Elijah was one of the prophets of the Old Testament.
He first appears in l Kings 17, bearing a message from God to Ahab, the king of Israel.
In 1953, the Carmelite Pere Bruno wrote to Jung asking how one established the existence of an archetype.
Jung replied by taking Elijah as an example, describing him as a highly mythical personage, which did not prevent him from probably being a historical figure.
Drawing together descriptions of him throughout history, Jung described him as a “living archetype” who represented the collective unconscious and the self.
He noted that such a constellated archetype gave rise to new forms of assimilation and represented a compensation on the part of the unconscious ~The Black Books, Page 180 , fn 164
Salome was the daughter of Herodias and the stepdaughter of King Herod.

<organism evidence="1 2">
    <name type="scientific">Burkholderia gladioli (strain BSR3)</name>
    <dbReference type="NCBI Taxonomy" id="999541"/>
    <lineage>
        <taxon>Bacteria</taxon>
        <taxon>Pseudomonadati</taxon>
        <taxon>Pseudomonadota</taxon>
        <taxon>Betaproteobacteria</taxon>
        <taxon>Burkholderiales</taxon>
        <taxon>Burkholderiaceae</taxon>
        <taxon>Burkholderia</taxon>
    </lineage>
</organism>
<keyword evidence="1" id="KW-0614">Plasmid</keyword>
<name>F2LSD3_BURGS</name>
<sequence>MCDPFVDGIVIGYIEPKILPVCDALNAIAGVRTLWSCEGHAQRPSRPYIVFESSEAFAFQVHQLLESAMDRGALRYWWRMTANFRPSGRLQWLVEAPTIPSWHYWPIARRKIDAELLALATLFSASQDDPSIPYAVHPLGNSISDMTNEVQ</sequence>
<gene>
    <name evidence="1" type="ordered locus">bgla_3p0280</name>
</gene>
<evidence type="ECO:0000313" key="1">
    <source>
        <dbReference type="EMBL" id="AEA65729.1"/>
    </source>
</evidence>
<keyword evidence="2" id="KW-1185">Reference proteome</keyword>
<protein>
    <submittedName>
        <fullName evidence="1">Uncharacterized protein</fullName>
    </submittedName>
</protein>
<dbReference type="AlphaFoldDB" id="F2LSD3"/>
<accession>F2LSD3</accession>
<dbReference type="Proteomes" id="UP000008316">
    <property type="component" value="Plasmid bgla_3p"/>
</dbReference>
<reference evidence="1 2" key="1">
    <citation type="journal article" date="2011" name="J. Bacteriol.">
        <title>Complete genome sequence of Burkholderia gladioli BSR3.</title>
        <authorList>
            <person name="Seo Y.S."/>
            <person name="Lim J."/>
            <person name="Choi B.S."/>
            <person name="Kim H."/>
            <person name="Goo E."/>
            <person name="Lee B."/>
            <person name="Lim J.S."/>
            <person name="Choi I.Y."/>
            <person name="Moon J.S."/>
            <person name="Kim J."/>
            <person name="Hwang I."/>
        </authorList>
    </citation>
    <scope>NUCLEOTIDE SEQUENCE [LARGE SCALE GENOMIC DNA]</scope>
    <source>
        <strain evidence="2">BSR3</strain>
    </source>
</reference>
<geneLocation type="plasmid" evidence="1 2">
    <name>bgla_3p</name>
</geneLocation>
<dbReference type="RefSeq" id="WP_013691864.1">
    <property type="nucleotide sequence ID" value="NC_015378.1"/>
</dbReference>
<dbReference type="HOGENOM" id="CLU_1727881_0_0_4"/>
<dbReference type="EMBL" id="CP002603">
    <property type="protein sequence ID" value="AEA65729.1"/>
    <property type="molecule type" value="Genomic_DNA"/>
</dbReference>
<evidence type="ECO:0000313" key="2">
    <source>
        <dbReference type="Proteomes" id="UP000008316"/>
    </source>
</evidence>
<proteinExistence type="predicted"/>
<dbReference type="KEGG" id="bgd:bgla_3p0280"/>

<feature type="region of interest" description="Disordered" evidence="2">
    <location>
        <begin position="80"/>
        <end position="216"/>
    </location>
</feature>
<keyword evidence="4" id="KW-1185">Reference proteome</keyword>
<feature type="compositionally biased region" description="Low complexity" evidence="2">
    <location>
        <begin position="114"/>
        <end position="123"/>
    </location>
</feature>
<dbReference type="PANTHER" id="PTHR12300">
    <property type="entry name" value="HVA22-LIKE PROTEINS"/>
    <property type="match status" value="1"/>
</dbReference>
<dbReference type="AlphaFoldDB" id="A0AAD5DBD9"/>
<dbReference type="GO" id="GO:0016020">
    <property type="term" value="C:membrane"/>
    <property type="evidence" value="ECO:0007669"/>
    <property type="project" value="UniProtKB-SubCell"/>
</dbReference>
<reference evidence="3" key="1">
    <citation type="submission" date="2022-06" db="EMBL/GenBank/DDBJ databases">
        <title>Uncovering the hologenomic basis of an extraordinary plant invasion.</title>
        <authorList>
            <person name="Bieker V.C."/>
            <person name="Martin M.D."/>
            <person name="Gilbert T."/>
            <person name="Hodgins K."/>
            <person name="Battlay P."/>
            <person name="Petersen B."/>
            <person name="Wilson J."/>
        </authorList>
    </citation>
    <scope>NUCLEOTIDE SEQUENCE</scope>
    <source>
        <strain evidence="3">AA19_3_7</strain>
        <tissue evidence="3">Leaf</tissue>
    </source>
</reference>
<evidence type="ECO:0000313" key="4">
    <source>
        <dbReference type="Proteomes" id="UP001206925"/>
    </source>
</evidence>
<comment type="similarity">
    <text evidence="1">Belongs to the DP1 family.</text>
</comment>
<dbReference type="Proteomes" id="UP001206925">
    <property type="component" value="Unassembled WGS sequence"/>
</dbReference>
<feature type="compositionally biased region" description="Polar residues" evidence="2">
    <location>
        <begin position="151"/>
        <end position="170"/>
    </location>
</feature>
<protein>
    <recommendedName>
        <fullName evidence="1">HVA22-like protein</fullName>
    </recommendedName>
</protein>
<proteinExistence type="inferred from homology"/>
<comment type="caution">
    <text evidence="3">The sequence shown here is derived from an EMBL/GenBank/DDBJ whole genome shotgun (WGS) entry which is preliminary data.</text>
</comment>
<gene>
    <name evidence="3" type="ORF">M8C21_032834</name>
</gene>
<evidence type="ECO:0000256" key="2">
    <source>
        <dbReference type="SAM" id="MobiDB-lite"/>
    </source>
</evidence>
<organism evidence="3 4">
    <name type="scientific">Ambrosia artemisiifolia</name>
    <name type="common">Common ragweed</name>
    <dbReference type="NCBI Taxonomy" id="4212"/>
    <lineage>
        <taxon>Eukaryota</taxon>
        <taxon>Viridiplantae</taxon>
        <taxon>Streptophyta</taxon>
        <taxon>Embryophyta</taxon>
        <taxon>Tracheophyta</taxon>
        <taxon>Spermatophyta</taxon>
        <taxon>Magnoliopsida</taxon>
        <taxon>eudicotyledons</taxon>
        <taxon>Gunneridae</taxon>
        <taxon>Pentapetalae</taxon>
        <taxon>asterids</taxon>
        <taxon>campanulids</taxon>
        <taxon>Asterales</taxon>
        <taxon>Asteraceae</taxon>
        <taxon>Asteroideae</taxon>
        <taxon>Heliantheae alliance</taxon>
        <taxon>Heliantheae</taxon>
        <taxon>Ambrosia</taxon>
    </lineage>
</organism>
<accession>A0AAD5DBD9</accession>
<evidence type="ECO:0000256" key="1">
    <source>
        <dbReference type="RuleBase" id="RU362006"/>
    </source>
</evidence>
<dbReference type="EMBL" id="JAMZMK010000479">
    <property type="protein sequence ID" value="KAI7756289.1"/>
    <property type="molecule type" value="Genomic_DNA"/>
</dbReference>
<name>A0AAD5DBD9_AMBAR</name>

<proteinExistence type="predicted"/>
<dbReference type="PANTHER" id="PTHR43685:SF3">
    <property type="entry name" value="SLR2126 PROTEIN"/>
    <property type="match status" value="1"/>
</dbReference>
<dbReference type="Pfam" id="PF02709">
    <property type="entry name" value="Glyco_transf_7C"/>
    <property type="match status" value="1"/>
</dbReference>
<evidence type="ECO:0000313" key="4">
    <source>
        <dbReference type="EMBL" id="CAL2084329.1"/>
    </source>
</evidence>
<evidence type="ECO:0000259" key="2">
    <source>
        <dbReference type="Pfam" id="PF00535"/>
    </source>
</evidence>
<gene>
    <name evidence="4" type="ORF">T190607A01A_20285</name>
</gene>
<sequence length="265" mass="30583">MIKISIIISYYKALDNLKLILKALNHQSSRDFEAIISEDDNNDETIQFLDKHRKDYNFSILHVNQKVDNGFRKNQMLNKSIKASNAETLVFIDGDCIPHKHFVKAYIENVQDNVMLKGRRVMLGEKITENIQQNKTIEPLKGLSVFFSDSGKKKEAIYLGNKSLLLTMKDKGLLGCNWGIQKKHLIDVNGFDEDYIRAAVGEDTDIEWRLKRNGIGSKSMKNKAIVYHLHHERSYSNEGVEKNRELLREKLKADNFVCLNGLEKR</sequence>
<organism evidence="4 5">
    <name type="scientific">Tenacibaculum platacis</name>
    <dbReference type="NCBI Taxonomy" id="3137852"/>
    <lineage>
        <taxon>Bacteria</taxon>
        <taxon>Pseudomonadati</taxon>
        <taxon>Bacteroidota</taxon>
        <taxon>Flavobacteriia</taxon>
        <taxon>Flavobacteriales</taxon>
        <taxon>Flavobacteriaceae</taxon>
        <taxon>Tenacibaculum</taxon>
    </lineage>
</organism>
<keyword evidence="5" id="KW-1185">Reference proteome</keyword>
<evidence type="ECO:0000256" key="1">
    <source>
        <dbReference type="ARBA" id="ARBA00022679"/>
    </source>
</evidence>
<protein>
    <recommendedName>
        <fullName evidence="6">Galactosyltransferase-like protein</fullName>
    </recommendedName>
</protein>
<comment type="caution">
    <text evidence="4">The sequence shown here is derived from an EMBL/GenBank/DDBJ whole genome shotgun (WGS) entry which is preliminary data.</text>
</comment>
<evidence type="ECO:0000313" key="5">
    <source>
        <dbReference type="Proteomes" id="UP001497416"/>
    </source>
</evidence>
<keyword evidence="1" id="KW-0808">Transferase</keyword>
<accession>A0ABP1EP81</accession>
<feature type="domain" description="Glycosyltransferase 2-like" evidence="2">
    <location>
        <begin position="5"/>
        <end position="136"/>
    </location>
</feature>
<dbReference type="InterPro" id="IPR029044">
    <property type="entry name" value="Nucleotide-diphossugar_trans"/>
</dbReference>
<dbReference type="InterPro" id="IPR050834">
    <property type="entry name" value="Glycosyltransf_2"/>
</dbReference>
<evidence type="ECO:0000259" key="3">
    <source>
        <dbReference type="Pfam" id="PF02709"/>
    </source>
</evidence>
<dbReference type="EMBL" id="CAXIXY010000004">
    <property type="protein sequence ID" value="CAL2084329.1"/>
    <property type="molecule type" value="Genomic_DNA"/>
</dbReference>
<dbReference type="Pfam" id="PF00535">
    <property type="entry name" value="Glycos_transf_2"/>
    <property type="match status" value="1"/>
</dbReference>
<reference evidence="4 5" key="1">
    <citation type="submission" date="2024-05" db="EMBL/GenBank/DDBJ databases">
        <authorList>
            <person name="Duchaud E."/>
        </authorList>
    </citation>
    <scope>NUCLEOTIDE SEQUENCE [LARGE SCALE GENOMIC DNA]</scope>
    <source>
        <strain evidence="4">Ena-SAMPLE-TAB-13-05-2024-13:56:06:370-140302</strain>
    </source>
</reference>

In Matthew 14 and Mark 6, John the Baptist tells King Herod that it is unlawful for him to be married to his brother’s wife, and Herod puts him in prison.
Salome (who is not named but simply called the daughter of Herodias) dances before Herod on his birthday, and he promises to give her anything she wishes for.
She requests the head of John the Baptist, who is then beheaded.
In the late nineteenth century, the figure of Salome fascinated painters and writers, including Guillaume Apollinaire, Gustave Flaubert, Stephane Mallarme, Gustave Moreau, Oscar Wilde, and Franz von Stuck, featuring in many works.
See Bram Dijkstra, Idols of Perversity: Fantasies of Feminine Evil in fin-de-Siecle Culture (New York: Oxford University Press, 1986), pp. 379 – 98. ~The Black Books, Vol. II, Page 180